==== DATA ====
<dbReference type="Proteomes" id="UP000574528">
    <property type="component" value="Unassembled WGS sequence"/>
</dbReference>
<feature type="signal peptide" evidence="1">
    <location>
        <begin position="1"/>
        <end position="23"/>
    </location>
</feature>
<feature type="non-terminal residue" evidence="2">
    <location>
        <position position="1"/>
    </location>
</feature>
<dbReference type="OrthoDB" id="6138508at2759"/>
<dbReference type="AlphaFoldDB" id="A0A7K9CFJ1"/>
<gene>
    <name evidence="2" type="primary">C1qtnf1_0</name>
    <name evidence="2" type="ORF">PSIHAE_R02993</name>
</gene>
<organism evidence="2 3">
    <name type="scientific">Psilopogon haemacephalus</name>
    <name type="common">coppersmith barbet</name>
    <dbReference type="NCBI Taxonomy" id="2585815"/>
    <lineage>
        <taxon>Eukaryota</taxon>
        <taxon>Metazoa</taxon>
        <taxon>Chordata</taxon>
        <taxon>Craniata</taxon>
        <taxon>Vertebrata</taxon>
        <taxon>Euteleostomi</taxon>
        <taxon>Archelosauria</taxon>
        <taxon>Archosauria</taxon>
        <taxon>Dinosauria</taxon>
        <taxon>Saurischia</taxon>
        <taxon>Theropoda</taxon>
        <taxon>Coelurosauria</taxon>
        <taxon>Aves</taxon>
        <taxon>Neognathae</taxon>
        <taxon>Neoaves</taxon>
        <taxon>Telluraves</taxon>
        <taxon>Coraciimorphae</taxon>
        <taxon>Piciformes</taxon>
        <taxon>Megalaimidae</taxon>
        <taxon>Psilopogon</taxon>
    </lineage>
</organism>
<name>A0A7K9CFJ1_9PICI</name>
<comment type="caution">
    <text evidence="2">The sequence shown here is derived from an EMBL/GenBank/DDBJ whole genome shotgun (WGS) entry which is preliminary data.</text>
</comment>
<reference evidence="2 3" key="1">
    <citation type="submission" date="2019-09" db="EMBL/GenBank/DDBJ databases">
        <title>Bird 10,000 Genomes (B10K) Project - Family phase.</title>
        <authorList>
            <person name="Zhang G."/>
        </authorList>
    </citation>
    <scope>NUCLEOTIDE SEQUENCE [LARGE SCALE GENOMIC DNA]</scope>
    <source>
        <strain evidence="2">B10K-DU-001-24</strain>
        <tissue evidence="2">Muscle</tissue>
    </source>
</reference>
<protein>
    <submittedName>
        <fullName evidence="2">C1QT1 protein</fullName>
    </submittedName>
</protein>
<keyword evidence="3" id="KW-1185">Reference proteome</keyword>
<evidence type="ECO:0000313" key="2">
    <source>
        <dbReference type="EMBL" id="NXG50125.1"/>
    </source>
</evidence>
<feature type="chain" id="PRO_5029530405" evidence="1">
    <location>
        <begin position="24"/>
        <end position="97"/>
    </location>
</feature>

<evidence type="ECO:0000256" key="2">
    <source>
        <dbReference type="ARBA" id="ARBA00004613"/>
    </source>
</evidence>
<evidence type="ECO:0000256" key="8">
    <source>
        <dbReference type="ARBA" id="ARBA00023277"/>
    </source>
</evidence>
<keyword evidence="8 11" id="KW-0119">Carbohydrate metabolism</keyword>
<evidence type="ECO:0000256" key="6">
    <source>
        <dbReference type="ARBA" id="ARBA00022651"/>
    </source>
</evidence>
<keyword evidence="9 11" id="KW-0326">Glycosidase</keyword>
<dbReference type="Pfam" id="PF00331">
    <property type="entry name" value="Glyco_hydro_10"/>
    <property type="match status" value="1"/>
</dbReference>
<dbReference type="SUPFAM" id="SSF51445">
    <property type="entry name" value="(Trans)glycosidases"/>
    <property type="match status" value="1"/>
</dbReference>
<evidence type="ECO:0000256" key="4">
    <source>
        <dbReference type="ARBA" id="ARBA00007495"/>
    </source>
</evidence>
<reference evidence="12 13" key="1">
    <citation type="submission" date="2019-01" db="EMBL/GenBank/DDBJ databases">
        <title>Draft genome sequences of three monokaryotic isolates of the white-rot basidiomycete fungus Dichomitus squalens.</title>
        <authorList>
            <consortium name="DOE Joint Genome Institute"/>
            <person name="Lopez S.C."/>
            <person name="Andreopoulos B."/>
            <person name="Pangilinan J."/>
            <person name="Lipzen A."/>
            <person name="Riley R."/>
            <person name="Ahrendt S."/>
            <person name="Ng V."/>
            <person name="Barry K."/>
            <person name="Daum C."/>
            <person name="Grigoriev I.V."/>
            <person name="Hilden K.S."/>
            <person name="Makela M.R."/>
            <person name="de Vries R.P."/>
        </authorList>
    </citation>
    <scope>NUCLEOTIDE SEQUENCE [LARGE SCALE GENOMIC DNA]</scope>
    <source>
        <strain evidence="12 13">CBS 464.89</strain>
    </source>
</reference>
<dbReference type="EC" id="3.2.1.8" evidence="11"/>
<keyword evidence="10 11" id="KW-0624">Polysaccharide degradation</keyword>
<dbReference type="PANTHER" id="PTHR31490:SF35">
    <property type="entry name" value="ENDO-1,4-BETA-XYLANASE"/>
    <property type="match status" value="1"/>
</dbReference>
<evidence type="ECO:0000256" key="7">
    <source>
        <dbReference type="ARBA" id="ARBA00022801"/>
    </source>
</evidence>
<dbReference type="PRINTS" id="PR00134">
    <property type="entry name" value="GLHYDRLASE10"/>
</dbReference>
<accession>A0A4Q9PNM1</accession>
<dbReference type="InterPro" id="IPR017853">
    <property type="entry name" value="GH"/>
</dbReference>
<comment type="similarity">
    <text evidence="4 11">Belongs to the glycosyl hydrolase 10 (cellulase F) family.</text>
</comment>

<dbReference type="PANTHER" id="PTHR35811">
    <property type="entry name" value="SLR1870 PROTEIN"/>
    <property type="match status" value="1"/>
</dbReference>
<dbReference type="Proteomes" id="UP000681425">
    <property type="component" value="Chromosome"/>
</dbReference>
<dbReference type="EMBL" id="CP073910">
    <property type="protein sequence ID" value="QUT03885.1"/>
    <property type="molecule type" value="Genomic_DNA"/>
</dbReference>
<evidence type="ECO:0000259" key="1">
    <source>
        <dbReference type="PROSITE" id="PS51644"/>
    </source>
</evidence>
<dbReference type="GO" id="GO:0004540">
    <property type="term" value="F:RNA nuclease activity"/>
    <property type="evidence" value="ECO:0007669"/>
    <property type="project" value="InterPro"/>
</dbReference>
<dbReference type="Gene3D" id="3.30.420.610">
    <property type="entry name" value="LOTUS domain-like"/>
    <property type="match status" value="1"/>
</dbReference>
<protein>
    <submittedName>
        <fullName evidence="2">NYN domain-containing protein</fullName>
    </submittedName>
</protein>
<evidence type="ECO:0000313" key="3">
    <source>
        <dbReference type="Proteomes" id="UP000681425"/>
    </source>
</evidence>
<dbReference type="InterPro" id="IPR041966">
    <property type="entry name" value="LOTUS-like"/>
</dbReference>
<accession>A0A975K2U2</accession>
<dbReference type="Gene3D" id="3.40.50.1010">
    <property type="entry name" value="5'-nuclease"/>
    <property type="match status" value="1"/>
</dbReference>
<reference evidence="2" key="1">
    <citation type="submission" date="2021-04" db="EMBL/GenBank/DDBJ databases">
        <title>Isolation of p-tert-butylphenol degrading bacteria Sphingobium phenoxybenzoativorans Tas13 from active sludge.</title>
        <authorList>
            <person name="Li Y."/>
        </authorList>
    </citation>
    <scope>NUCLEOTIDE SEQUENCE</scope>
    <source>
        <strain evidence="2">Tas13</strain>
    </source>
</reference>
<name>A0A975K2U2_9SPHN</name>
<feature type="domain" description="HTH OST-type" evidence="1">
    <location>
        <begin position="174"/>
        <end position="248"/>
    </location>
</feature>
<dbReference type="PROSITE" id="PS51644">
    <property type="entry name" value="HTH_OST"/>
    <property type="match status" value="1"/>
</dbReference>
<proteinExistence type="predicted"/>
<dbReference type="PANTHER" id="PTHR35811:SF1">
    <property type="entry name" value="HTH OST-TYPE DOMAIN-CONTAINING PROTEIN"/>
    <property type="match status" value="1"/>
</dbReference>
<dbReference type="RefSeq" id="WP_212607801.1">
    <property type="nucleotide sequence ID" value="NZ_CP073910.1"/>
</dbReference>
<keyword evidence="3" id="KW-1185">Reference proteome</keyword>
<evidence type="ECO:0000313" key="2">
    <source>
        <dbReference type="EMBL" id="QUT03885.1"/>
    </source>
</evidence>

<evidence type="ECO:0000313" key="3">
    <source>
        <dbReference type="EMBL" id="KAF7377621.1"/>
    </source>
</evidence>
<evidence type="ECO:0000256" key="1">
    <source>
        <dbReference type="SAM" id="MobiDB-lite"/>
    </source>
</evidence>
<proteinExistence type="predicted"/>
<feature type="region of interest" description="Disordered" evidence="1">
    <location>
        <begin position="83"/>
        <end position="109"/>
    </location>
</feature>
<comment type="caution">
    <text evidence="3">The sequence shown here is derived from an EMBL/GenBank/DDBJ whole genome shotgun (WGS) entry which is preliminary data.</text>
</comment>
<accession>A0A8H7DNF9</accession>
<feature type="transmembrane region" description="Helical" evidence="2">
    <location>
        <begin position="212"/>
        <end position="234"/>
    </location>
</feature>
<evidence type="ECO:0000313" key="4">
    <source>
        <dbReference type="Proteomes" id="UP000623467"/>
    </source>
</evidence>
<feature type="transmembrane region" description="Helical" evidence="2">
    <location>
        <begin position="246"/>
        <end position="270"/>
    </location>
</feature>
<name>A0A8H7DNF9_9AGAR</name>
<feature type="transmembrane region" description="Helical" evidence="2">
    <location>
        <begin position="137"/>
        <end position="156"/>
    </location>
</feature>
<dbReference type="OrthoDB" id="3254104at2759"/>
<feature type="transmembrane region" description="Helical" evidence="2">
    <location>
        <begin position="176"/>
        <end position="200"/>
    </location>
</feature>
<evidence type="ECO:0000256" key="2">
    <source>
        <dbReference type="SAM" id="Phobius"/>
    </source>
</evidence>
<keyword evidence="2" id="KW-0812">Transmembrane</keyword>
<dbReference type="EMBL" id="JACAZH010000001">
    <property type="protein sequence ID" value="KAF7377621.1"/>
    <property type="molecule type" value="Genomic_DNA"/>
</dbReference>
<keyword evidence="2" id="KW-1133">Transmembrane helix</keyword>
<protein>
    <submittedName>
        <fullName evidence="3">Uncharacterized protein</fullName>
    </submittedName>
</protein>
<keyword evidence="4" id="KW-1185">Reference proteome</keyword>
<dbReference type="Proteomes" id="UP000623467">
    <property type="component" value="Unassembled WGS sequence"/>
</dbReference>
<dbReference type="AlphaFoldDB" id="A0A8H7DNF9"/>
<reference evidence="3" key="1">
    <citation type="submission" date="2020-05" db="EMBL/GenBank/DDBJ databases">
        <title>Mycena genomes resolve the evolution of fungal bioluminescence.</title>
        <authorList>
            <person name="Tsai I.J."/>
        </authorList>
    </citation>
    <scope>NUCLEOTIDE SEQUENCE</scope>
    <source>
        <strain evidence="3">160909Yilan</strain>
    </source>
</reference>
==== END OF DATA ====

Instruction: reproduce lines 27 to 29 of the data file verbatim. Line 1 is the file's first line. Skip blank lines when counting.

        <taxon>Metazoa</taxon>
        <taxon>Chordata</taxon>
        <taxon>Craniata</taxon>